At about 4 p.m. Wed., Dec. 16, City Paper witnessed Taylor Allderdice high school students Salat Abdalla and Abdulkadir Abdi being cuffed and cited for trespassing following an incident at the Wood Street T Station. Both say they were merely waiting at their usual bus stop Downtown to catch a transfer to their home in Northview Heights, and never set foot inside the station.
- Photo by Rebecca Nuttall
- Salat Abdalla being arrested outside Wood Street T Station
Earlier, at 3:17 p.m., Port Authority police caught a Brashear high school student allegedly pressing an escalator emergency-off button. According to PAT police, the teenager refused to provide identification, attempted to run, then kicked officers as he was being apprehended. Commotion followed as a result, and backup from Pittsburgh Police and Allegheny County Sheriffs arrived as crowds grew to witness the scene on the sidewalk. Allegheny County Sheriff William Mullen said last week that his deputies responded to a call from PAT police about bricks and bottles being thrown.
Then at 3:30 p.m., CP took video of another male teen being apprehended and thrown to the ground. Then police attempted to disperse the crowds, but the tense situation included at least one Pittsburgh Police officer cursing at and pushing over a teenage girl with his baton. That same officer was later caught on video brandishing his baton and yelling at a CP reporter.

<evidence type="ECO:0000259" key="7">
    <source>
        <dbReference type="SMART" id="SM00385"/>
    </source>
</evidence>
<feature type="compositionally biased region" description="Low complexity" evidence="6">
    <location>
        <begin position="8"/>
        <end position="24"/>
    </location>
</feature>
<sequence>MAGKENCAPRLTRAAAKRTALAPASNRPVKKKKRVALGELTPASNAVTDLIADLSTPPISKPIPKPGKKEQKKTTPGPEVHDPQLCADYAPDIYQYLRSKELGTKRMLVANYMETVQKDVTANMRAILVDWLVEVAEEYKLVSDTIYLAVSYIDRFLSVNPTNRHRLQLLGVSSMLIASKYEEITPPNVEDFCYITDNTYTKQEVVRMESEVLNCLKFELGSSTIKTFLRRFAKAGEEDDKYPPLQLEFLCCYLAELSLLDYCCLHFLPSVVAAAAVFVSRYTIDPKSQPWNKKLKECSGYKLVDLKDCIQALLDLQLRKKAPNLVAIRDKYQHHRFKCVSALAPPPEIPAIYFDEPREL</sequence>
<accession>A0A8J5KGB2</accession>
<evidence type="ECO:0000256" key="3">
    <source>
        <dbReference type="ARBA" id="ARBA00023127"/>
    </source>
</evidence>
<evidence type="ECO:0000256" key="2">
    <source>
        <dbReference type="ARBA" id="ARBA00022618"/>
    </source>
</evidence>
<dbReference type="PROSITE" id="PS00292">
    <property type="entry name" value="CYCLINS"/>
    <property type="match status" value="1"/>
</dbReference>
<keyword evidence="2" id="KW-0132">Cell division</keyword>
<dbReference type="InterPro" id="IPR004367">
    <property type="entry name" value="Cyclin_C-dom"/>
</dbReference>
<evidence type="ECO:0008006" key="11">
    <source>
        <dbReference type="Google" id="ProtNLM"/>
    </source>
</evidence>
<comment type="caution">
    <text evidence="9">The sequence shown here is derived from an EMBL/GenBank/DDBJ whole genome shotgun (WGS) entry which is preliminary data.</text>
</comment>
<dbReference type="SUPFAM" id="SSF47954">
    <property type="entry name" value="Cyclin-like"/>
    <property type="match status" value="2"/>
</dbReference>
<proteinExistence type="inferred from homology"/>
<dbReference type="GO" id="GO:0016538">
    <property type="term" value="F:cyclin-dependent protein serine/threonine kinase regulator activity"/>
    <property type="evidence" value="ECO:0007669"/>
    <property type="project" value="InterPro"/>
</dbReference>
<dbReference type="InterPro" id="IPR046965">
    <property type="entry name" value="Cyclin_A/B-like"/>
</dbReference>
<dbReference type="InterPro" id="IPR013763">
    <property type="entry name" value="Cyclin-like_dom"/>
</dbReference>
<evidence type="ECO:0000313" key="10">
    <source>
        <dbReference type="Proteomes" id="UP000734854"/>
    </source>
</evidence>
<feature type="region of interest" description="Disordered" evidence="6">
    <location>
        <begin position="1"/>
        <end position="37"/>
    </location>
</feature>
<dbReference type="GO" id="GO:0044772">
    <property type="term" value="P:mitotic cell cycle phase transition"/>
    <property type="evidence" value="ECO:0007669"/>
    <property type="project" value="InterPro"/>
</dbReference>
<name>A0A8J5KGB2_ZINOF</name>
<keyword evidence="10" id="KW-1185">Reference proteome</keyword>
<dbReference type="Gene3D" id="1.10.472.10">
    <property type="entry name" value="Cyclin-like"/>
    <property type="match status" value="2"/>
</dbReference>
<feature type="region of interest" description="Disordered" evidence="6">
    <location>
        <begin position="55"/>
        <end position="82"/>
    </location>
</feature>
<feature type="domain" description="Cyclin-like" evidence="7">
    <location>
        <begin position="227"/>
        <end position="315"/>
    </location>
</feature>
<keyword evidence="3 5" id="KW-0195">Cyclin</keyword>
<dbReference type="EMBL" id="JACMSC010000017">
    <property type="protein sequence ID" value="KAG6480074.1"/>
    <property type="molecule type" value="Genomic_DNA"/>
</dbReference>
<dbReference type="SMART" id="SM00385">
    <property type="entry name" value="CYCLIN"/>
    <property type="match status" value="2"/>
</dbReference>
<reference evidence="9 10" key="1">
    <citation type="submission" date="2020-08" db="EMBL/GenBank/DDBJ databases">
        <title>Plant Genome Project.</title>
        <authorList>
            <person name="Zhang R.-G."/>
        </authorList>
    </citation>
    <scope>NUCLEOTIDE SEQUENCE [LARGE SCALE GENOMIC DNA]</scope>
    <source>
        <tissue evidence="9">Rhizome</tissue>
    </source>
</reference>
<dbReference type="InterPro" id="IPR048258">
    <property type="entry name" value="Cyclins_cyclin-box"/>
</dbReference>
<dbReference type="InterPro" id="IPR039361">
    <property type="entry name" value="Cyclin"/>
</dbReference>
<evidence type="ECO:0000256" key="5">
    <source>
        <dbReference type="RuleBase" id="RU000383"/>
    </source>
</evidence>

The videos have garnered regional attention, and the Pittsburgh Citizens Police Review Board has opened an inquiry into the officer in question. The Pittsburgh Police Department is also investigating the officer’s actions.
But it’s the issues of those cited that might deserve the most scrutiny. Abdalla, 17, and Abdi, 16, wonder why they were detained and issued citations, when they say they had nothing to do with the commotion.
Port Authority spokesperson Adam Brandolph wrote in an email Monday that “Port Authority police took those two juveniles into custody because they ignored multiple warnings to disperse from the large crowd that had formed outside Wood Street Station.” On Friday, Brandolph wrote in an initial email that the juveniles involved were cited for throwing rocks: “They were issued citations because they threw rocks at police officers and failed to disperse when they were instructed to do so.”
Abdi and Abdalla say, however, that they didn’t throw rocks and were arrested for no reason about 45 minutes after the initial incident. Abdalla says he was waiting at their bus stop on the north side of Liberty Avenue with his friend and nephew Abdi, when a Port Authority police officer told him he was trespassing and to “get out of there.” Abdalla then questioned how he was trespassing.
“But there were many other people standing right there,” says Abdalla. “Why couldn’t they tell them that they were trespassing?”
Two CP reporters witnessed the arrests of Abdalla and Abdi and saw close to two dozen bystanders near the teens.
Abdalla says that the officer then said, “I am talking to you, and you better get out of here, you are trespassing.” Abdalla says that when he was about to leave with Abdi, a police officer moved close to Abdi and said, “Get your ass outta here.”